She does mention a few exercises/thought experiments though. She notes, for example, that many communication training programs incorporate video. Participants – often psychologists or social workers or parents – watch videos of themselves interacting with others to identify missed listening opportunities. (Anyone who has ever done the litigation skills course or other similar video-based training exercises will know just how effective and how awful such learning techniques can be. )
She also advises using the “speech-thought differential” to improve listening. We can think a lot faster than someone else can talk. The average person speaks at about 120-150 words per minute, which leaves a lot of excess bandwidth for taking mental side trips. Unsurprisingly, the key to being a good listener is to not use the opportunity to take side trips – not even side trips to think about your next devastatingly clever response – but to use the additional bandwidth to increase your efforts to understand what someone is saying and what their motivations are for saying it.
She argues that if we stopped using our excess bandwidth to start drafting our next response, that response is actually likely to be better. It does take a measure of confidence, though, to trust that the words will pour forth when needed, and/or to be comfortable to pause to marshal our thoughts before responding. Good listeners accept pauses and silences, from themselves and others, because filling them too soon prevents the speaker from communicating what they are perhaps struggling to say.
Murphy says that it can also be helpful to notice patterns of “support responses”, which encourage elaboration from the speaker, and “shift responses”, which direct attention away from the speaker and towards the respondent. Imagine getting back to the office from Court and complaining that the appearance was really tough going. If your colleague asks you for more detail about how it went, then that’s a support response. If your colleague tells you about his own hearing last month which was even tougher (but incredibly he still prevailed against the odds), then that’s a shift response, and a pretty grim one at that. Good listeners are all about the support responses.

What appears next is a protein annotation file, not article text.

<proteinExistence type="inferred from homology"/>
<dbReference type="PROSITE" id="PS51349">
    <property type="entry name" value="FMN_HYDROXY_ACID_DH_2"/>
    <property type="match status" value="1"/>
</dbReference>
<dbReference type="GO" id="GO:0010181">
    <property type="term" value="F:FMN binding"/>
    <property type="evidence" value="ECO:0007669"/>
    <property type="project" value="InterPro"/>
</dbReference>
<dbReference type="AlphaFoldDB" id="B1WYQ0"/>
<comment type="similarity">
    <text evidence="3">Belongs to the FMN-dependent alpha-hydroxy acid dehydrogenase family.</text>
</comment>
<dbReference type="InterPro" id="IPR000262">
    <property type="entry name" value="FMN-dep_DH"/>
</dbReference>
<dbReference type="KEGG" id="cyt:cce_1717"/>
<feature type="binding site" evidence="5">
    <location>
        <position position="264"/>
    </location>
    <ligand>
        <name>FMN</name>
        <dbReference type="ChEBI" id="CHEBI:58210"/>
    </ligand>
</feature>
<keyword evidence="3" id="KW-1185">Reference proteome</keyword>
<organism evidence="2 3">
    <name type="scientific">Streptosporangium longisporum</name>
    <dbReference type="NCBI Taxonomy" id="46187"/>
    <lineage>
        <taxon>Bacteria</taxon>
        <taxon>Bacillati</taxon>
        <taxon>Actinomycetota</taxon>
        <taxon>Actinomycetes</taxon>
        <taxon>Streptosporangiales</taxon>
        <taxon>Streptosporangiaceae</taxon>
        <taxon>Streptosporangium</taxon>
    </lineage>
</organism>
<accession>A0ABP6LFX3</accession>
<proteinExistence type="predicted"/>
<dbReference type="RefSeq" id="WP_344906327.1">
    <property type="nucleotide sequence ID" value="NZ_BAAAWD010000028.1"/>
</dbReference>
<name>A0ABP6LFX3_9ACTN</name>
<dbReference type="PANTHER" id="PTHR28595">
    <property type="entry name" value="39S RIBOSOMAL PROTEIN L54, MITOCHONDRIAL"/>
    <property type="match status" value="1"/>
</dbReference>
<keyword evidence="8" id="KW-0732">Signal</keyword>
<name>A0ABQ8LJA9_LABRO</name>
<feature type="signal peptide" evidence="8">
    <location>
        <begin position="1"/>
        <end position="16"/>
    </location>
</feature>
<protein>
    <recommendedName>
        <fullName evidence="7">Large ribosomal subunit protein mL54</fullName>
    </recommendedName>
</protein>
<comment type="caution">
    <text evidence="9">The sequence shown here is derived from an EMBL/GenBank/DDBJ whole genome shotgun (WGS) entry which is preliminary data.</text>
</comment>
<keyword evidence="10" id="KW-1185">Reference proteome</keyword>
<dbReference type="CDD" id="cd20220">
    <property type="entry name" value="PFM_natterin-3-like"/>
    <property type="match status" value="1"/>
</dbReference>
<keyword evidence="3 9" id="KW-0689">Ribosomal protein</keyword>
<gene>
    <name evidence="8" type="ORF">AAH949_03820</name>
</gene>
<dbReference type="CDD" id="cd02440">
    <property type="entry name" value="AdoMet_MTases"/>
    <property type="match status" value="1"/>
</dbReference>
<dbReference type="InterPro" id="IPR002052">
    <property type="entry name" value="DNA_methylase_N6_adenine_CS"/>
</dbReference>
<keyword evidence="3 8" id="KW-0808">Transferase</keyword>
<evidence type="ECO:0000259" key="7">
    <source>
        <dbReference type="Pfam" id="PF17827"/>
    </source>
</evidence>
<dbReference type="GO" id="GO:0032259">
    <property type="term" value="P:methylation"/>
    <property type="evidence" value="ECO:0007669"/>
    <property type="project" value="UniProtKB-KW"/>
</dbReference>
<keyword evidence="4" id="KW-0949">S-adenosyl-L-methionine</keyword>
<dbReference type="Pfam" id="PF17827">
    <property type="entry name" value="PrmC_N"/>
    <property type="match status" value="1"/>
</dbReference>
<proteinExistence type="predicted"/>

what not to do
We overestimate what we already know and, mired in our arrogance, remain unaware of all we misunderstand.
Murphy uses the analogy of playing catch. When someone says something to you it’s as if they are tossing you a ball. Not listening or half listening is like keeping your arms pinned to your sides or looking away so the ball sails right past or bounces clumsily off you.
Lawyers often drop the ball by misunderstanding the difference between questioning and interrogating. Peppering people with appraising and personal questions like, “What do you do for a living?” or “What part of town do you live in?” is interrogating. You’re not trying to get to know someone. You’re sizing them up.
It can be useful to think about people in your life who frequently drop the ball, and to ask yourself why that is the case. Do they tell the same stories over and over? Do they only talk about how great they are? Are they selfish conversationalists? Are they actually taking in what you are saying at all?
it’s hard work
Careful listening is draining. The best listeners focus their attention and recruit other senses to assist. Their brains work hard to process all that incoming information and to find meaning. Understanding is the goal of listening, and that takes effort. Murphy says that air traffic controllers, who must listen accurately and intently, are limited to one and a half hour to two hour shifts before they must take a break. So spare a thought for our judiciary. And perhaps even for law firm partners whose clients just can’t get to the f***ing point.